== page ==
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New report finds US spent $2.8 trillion on counterterrorism since 9/11

New report finds US spent $2.8 trillion on counterterrorism since 9/11
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The United States spent $2.8 trillion on counterterrorism from 2002 to 2017, or 15 percent of its total discretionary budget, according to a new study.

Nonprofit think tank The Stimson Center found that, since 9/11, counterterrorism funding has averaged $186.6 billion per year. That includes dollars for the wars in Afghanistan, Iraq, and Syria, all government-wide homeland security efforts and spending on international programs and foreign aid.

The report, created because “the United States currently lacks an accurate accounting of how much it has spent on the fight against terrorism,” is meant to help policymakers evaluate whether the country spends too much or too little on the counterterrorism mission, and whether current spending is doing its job, according to the study.

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Annual counterterrorism spending peaked in 2008 at $260 billion, at the height of the Afghanistan and Iraq wars. In 2017 as war funding declined, that figure was $175 billion.

Despite this drop, the study found no indication that counterterrorism spending is likely to continue to decline.

In the 15 years after 9/11, “Muslim extremists or jihadis have killed 100 people in the United States, or about six per year. In comparison, [opioid overdose] was responsible for more than 20,000 deaths in the United States during 2016 alone,” the report notes.

Determining whether the expenditures have generated enough benefit to justify their cost is difficult without accurate information about such spending, the Stimson group noted.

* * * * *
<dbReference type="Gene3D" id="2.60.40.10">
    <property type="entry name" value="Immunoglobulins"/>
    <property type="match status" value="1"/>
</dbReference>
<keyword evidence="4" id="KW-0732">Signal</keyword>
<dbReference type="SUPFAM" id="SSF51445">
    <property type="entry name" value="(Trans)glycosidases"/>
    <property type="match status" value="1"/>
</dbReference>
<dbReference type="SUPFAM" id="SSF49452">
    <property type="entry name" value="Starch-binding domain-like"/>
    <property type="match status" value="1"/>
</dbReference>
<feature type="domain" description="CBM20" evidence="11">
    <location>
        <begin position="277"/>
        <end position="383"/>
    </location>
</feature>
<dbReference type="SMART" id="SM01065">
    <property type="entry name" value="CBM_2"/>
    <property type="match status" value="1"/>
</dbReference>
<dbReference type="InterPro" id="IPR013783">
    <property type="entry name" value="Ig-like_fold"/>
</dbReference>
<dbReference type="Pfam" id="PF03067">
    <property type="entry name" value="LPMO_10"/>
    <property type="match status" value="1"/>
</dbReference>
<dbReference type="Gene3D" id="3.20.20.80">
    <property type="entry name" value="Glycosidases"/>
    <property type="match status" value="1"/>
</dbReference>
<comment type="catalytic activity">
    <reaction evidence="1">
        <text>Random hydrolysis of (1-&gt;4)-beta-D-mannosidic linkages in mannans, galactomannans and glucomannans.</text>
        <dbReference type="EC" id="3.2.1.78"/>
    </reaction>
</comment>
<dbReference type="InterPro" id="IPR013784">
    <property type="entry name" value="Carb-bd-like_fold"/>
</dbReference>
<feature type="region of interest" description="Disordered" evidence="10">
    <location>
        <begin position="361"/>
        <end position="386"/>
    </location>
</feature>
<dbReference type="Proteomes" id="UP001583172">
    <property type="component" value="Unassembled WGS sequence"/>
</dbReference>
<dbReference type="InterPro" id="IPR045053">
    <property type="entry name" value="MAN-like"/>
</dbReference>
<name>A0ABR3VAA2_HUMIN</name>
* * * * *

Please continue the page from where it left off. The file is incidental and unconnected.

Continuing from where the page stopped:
Their own calculation is “imperfect,” the report notes, "as it is subject to problematic definitions and accounting procedures,” does not include a full accounting of all foreign aid that might support the counterterrorism mission globally and excludes classified spending and dollars on dual-use programs in the Defense Department.

Worried by “a variety of weaknesses in definitions, tracking, and consistencies” in counterterrorism spending, the study group recommended a broader set of parameters to make the federal investment “more transparent, to identify gaps and trade-offs, and to permit more useful evaluations of the effectiveness and efficiency of that spending.”

Those include the creation of a clear and transparent counterterrorism funding report; the adoption of a detailed agency-wide definition for counterterrorism spending; building on current accounting structures to anticipate future budget pressures; tying the definition of war spending to specific activities; and passing new legislation that requires Congress to vote separately to approve war-related emergency or wartime overseas contingency operations spending.

The report was largely put together by a six-member group of defense experts, including former Pentagon comptrollers Tina Jonas and Mike McCord; former senior director for counterterrorism on the National Security Council Luke Hartig; defense expert Mackenzie Eaglen of the American Enterprise Institute; budget expert Amy Belasco, who has worked in the Congressional Research Service, Congressional Budget Office and Government Accountability Office; and John Mueller with the Cato Institute.